Places and Spaces in French War Fiction of the Twentieth and Twenty-First Centuries
The corpus of novels selected for this project covers a wide variety of examples of fictional worlds: the spiritual, the marginal, the regional, the ideological, the psychological, the erotic, the ecological and the political. The methods of analysis identify these worlds, demonstrate both how they function in relation to the characters in the novels and how they affect the reader, and provide further illumination on the intentions, achievements and ideologies of the characters and of the novelists concerned. One of the findings of the study is that the greater the stress of war and conflict the more authors and characters tend to seek refuge in their imaginary (isotopic) worlds.
We have examined a wide range of French war fiction in terms of places and spaces, both real and imaginary. Illustrations of literary isotopias in scenes taken from the corpus have been given to demonstrate how they contribute to an overall isotopic ‘mode’, whether it be the mode of possession, dispossession, alienation or repossession. From detailed analyses of these scenes and their appropriate isotopias, we evaluated the relative importance of each of the four modes in each novel, identifying the dominant mode. Taking the examples of fiction on each successive chronological period in twentieth-century France, with a clear focus on war fiction in particular, we assessed which mode dominated that period.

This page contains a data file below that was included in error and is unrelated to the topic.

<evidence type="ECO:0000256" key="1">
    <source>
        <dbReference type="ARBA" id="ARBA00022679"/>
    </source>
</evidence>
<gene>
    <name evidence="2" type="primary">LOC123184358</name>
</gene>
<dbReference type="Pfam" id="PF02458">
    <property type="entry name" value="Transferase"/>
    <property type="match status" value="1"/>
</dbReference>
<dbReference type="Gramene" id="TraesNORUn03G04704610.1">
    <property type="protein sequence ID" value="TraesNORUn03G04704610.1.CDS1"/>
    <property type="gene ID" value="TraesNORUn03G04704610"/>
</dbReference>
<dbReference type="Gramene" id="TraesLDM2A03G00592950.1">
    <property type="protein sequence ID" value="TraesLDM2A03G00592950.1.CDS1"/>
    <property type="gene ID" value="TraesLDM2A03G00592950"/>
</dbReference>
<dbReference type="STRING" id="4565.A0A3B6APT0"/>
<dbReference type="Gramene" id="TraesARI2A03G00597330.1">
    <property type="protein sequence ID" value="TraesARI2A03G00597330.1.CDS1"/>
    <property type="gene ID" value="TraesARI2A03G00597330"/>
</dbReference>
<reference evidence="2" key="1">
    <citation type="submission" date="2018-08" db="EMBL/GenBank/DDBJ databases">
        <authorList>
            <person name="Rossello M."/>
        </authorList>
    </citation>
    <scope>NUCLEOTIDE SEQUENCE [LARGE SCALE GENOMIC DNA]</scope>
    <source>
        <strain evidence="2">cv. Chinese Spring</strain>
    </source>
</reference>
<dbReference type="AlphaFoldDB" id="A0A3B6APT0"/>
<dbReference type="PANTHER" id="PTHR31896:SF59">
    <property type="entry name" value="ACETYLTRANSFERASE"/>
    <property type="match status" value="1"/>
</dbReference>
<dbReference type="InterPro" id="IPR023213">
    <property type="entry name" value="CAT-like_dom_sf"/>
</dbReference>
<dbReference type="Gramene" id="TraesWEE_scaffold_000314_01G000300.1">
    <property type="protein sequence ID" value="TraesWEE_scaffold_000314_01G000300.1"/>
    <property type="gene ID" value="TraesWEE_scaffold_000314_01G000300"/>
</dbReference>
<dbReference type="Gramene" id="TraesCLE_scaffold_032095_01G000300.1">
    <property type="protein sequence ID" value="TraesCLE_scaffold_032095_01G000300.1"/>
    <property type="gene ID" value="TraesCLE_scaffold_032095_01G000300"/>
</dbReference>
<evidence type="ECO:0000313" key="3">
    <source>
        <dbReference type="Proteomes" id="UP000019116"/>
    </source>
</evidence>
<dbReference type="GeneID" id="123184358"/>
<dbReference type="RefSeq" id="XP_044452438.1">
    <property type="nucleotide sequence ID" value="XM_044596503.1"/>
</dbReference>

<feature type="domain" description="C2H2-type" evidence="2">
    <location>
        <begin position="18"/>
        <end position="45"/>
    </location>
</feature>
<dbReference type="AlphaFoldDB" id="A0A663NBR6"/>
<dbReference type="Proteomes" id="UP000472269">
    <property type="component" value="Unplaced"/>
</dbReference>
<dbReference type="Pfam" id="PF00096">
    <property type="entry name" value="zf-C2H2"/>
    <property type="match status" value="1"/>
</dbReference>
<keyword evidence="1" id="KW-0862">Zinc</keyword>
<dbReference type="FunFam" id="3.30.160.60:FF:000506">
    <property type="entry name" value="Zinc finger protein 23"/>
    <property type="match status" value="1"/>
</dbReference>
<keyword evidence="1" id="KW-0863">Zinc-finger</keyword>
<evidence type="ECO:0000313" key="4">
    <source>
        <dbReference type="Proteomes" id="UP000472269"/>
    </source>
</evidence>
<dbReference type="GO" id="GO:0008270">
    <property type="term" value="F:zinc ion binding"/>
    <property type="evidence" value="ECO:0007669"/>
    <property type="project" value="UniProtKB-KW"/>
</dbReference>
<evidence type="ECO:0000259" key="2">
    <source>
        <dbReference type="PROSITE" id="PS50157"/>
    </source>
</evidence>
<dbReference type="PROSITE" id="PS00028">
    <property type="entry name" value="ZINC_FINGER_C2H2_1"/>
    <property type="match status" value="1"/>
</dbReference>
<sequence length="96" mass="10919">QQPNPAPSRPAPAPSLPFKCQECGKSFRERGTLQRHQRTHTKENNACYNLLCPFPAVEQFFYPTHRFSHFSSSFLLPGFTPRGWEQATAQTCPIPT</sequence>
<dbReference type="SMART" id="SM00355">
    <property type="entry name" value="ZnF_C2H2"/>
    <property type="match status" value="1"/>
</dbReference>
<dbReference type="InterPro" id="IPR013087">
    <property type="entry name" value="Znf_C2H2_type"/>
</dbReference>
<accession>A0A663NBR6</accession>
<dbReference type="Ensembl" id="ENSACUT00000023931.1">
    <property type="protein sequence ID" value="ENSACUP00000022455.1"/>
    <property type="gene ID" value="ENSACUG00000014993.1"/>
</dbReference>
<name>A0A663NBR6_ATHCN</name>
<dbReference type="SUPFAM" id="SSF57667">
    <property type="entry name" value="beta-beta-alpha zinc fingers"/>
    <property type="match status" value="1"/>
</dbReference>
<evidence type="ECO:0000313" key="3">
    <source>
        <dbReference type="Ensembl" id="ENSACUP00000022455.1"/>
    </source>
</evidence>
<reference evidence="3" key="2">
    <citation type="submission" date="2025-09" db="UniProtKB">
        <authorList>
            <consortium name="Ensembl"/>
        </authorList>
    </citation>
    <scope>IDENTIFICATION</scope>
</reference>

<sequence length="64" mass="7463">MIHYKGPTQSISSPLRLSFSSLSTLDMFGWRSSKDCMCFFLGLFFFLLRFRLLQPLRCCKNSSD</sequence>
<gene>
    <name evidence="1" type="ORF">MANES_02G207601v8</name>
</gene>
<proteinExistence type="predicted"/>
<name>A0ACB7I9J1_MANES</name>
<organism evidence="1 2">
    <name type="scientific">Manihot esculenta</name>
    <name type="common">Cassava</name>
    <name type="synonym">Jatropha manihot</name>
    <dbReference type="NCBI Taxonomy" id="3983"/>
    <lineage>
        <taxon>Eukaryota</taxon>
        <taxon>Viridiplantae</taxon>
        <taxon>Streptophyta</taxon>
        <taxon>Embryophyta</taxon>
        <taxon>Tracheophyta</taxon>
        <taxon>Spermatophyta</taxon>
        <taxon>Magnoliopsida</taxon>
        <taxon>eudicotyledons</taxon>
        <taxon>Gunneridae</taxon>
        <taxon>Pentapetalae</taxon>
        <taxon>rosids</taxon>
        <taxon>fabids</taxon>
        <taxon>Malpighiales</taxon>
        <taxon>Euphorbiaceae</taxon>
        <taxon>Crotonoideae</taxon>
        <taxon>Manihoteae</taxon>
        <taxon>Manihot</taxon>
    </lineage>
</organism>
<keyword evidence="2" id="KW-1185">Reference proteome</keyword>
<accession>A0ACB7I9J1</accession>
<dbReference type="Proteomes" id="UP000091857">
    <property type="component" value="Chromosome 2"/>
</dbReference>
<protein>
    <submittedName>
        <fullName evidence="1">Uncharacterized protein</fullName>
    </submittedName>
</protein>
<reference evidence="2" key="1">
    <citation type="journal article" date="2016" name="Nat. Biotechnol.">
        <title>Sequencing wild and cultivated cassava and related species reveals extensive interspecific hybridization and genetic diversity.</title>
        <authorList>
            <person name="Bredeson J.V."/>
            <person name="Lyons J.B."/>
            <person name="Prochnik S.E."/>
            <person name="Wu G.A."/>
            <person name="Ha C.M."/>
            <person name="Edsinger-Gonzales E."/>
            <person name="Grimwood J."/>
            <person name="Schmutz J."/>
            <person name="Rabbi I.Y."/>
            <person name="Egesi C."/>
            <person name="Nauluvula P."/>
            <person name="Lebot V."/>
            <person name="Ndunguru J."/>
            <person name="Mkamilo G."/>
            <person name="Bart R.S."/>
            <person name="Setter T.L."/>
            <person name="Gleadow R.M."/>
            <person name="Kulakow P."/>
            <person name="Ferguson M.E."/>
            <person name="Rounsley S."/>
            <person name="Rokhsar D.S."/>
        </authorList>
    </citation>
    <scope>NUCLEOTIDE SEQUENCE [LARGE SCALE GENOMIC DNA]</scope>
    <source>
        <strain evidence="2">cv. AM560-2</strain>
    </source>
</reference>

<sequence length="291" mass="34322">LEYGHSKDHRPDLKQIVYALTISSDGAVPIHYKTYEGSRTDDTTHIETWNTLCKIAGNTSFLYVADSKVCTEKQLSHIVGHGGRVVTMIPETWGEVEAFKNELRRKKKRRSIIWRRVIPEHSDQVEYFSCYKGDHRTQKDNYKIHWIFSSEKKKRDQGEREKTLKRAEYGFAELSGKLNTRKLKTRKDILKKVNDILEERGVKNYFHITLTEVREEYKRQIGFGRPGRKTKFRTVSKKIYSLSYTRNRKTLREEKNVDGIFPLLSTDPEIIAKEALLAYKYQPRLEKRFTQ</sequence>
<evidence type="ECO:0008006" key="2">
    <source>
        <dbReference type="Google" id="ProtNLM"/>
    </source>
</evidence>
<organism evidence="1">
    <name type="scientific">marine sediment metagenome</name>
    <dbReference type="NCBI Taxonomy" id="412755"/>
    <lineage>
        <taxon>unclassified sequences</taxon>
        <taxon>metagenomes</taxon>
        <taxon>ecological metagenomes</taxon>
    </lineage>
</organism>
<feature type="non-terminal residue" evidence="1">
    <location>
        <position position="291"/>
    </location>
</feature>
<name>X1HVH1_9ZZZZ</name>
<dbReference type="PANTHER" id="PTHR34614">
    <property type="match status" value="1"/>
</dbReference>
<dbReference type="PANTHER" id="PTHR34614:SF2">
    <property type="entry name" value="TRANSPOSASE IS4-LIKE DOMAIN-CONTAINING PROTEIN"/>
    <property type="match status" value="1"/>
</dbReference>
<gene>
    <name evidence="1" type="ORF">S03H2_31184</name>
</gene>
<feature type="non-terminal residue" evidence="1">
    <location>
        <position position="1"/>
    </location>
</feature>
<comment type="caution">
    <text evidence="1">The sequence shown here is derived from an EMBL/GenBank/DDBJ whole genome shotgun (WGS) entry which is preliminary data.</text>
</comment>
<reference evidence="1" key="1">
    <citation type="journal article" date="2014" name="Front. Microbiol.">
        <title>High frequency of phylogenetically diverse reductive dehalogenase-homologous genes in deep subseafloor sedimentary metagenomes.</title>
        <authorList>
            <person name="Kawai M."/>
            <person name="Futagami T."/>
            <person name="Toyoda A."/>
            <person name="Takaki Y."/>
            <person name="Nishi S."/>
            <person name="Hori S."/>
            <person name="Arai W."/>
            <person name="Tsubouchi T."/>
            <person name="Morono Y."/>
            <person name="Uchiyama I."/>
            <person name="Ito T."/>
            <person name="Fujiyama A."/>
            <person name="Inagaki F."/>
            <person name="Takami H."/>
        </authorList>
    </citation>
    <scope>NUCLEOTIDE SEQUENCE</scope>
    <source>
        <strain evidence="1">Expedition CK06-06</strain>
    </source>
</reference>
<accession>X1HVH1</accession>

We found that, with one exception, the isotopic mode of alienation tends to dominate in all periods. This may be surprising if one takes a uniquely historical view of these periods. Given the historical circumstances of the two World Wars of the twentieth century, one might expect the isotopic modal progression in French fiction of the twentieth century to move naturally enough from the Great War, as dealt with in Part 1, reflecting a dominant mode of loss, followed by repossession after the German defeat in 1918, through to the interwar era (Part 2) whose dominant mode in fiction emerges as being clearly alienation, particularly in the light of the increasing divide in French society; then, on to the ‘phoney war’ and the defeat of France in 1940, that should ostensibly be represented once again...
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